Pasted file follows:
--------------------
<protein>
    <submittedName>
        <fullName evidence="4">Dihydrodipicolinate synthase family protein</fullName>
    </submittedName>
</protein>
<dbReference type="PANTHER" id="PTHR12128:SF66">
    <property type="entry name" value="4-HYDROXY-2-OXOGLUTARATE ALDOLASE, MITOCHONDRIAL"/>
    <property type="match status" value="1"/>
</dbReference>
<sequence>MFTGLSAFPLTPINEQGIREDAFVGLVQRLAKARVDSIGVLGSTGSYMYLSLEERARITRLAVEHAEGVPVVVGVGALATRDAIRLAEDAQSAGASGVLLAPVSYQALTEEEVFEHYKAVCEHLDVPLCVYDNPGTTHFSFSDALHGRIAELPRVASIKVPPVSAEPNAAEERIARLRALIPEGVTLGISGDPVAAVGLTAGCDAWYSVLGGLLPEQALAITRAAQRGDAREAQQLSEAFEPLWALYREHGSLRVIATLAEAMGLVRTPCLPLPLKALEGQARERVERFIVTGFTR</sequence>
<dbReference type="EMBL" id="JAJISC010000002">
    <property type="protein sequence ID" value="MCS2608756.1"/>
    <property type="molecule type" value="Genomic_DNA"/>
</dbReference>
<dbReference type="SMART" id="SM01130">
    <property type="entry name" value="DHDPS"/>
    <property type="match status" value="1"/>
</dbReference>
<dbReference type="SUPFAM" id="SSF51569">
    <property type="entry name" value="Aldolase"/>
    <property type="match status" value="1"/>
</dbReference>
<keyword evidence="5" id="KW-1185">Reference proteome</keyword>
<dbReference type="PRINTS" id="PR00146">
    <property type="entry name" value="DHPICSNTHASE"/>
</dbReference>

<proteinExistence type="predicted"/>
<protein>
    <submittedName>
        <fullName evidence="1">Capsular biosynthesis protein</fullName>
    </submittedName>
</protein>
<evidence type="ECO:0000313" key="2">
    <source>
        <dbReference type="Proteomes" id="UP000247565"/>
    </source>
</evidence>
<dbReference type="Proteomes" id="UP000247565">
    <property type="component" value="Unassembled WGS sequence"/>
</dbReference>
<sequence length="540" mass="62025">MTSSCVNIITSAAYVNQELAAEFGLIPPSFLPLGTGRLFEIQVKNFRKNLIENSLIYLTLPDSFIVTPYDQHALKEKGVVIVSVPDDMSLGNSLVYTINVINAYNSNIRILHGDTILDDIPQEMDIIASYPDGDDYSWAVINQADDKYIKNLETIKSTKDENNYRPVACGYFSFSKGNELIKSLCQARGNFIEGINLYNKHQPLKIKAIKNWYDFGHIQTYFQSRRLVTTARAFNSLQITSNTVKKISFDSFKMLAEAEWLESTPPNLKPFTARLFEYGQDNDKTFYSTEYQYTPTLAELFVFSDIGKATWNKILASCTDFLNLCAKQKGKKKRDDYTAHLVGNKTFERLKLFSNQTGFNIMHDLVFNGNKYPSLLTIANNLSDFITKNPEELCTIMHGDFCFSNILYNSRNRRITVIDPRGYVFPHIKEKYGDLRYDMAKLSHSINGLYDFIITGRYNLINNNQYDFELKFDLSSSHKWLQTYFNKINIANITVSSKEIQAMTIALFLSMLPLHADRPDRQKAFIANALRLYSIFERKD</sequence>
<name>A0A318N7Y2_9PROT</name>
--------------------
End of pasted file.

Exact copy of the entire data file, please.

<protein>
    <submittedName>
        <fullName evidence="4">Dihydrodipicolinate synthase family protein</fullName>
    </submittedName>
</protein>
<dbReference type="PANTHER" id="PTHR12128:SF66">
    <property type="entry name" value="4-HYDROXY-2-OXOGLUTARATE ALDOLASE, MITOCHONDRIAL"/>
    <property type="match status" value="1"/>
</dbReference>
<sequence>MFTGLSAFPLTPINEQGIREDAFVGLVQRLAKARVDSIGVLGSTGSYMYLSLEERARITRLAVEHAEGVPVVVGVGALATRDAIRLAEDAQSAGASGVLLAPVSYQALTEEEVFEHYKAVCEHLDVPLCVYDNPGTTHFSFSDALHGRIAELPRVASIKVPPVSAEPNAAEERIARLRALIPEGVTLGISGDPVAAVGLTAGCDAWYSVLGGLLPEQALAITRAAQRGDAREAQQLSEAFEPLWALYREHGSLRVIATLAEAMGLVRTPCLPLPLKALEGQARERVERFIVTGFTR</sequence>
<dbReference type="EMBL" id="JAJISC010000002">
    <property type="protein sequence ID" value="MCS2608756.1"/>
    <property type="molecule type" value="Genomic_DNA"/>
</dbReference>
<dbReference type="SMART" id="SM01130">
    <property type="entry name" value="DHDPS"/>
    <property type="match status" value="1"/>
</dbReference>
<dbReference type="SUPFAM" id="SSF51569">
    <property type="entry name" value="Aldolase"/>
    <property type="match status" value="1"/>
</dbReference>
<keyword evidence="5" id="KW-1185">Reference proteome</keyword>
<dbReference type="PRINTS" id="PR00146">
    <property type="entry name" value="DHPICSNTHASE"/>
</dbReference>

<proteinExistence type="predicted"/>
<protein>
    <submittedName>
        <fullName evidence="1">Capsular biosynthesis protein</fullName>
    </submittedName>
</protein>
<evidence type="ECO:0000313" key="2">
    <source>
        <dbReference type="Proteomes" id="UP000247565"/>
    </source>
</evidence>
<dbReference type="Proteomes" id="UP000247565">
    <property type="component" value="Unassembled WGS sequence"/>
</dbReference>
<sequence length="540" mass="62025">MTSSCVNIITSAAYVNQELAAEFGLIPPSFLPLGTGRLFEIQVKNFRKNLIENSLIYLTLPDSFIVTPYDQHALKEKGVVIVSVPDDMSLGNSLVYTINVINAYNSNIRILHGDTILDDIPQEMDIIASYPDGDDYSWAVINQADDKYIKNLETIKSTKDENNYRPVACGYFSFSKGNELIKSLCQARGNFIEGINLYNKHQPLKIKAIKNWYDFGHIQTYFQSRRLVTTARAFNSLQITSNTVKKISFDSFKMLAEAEWLESTPPNLKPFTARLFEYGQDNDKTFYSTEYQYTPTLAELFVFSDIGKATWNKILASCTDFLNLCAKQKGKKKRDDYTAHLVGNKTFERLKLFSNQTGFNIMHDLVFNGNKYPSLLTIANNLSDFITKNPEELCTIMHGDFCFSNILYNSRNRRITVIDPRGYVFPHIKEKYGDLRYDMAKLSHSINGLYDFIITGRYNLINNNQYDFELKFDLSSSHKWLQTYFNKINIANITVSSKEIQAMTIALFLSMLPLHADRPDRQKAFIANALRLYSIFERKD</sequence>
<name>A0A318N7Y2_9PROT</name>